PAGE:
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5:18 pm
Wed January 30, 2013

Grounding Of 787s Creates Doubts About 'Business As Usual' At Boeing

Investigators are still looking into the cause of fires and overheating aboard Boeing's new 787s.
Shizuo Kambayashi AP

Originally published on Wed January 30, 2013 6:39 pm

Boeing generated more cash than expected last year and reclaimed the top spot over rival Airbus as the world's biggest airplane maker.

But all that was overshadowed by the fact that its entire fleet of 787s is grounded after batteries on two of its planes either overheated or caught fire.

"For 2013, our first order of business, obviously, is getting the 787 back into service," Boeing CEO James McNerney says.

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Music News
4:51 pm
Wed January 30, 2013

Remembering Butch Morris, The Man Who Conducted Improvisation

Butch Morris leads a conduction at the 2007 Skopje Jazz Festival in Macedonia.
Samir Ljuma for NPR

Originally published on Wed January 30, 2013 5:18 pm

The jazz musician Butch Morris was beloved by his fellow musicians and acclaimed by critics and fans for his ability to conduct improvisation. While that may sound like a contradiction, Morris pulled it off — with jazz musicians and symphony orchestras around the world.

A resident of New York City, he died yesterday in a Brooklyn hospital of cancer. He was 65 years old.

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It's All Politics
4:46 pm
Wed January 30, 2013

LaPierre Fights To Stop The 'Nightmare' Of Background Checks

Wayne LaPierre, executive vice president and CEO of the National Rifle Association, testifies while NRA President David Keene listens during a Senate Judiciary Committee hearing on gun violence Wednesday.
Mark Wilson Getty Images

The halting testimony of former Arizona Rep. Gabrielle Giffords, gravely injured in a mass shooting two years ago, may have provided the most gripping moments of the Senate's first gun control hearing this session.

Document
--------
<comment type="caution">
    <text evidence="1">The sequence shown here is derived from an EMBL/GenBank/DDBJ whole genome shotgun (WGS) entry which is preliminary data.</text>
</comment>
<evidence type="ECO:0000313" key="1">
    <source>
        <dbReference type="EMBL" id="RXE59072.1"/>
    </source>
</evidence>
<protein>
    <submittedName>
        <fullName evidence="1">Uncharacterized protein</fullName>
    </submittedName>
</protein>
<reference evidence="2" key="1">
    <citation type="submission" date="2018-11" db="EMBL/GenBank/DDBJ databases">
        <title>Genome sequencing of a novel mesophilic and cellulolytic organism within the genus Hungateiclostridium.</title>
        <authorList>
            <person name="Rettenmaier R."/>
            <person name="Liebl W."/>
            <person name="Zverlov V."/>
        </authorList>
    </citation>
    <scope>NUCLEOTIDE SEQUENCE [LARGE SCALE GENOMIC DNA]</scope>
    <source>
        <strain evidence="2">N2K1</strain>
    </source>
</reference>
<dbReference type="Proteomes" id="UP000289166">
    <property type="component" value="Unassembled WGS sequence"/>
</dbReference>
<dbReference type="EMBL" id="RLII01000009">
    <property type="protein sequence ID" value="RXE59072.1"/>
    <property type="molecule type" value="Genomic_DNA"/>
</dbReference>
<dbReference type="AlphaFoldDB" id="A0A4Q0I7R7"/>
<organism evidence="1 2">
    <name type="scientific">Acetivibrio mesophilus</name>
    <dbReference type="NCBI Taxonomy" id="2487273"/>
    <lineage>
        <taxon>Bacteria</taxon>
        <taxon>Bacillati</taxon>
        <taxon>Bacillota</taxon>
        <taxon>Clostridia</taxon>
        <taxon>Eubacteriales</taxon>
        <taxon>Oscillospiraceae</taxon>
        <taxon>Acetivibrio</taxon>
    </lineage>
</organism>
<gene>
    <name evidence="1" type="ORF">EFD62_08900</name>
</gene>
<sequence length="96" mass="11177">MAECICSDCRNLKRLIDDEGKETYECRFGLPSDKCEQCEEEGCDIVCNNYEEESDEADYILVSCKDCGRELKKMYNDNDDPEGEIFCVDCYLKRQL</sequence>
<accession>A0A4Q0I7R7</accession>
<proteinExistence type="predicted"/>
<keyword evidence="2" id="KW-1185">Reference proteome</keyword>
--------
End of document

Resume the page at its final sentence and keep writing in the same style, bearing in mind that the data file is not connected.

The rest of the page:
But the star witness on Capitol Hill on Wednesday was Wayne LaPierre, the National Rifle Association's top lobbyist.

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The Two-Way
4:37 pm
Wed January 30, 2013

Catholic Priests In Mexico Encourage Country To 'Forgive' Narco Killers

A screenshot of the short film Hermano Narco.
YouTube

Originally published on Wed January 30, 2013 5:41 pm

A group of priests in Mexico are delivering a controversial message: Mexicans should forgive their brothers and sisters, even those involved in the drug trade who may have killed their family members.

The message was delivered during a Sunday homily in Mexico City, but it was also delivered in a dramatic video making the rounds on the Internet.

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It's All Politics
4:31 pm
Wed January 30, 2013

In Immigration Debate, 'Undocumented' vs. 'Illegal' Is More Than Just Semantics

Originally published on Wed January 30, 2013 5:12 pm

On Monday, we pointed to how the bipartisan Gang of Eight senators mostly avoided the term "illegal immigrant" in the language of their immigration reform plan.

It looks like President Obama did the same in his address on the issue the next day.

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Shots - Health News
4:28 pm
Wed January 30, 2013

Gut Microbes May Play Deadly Role In Malnutrition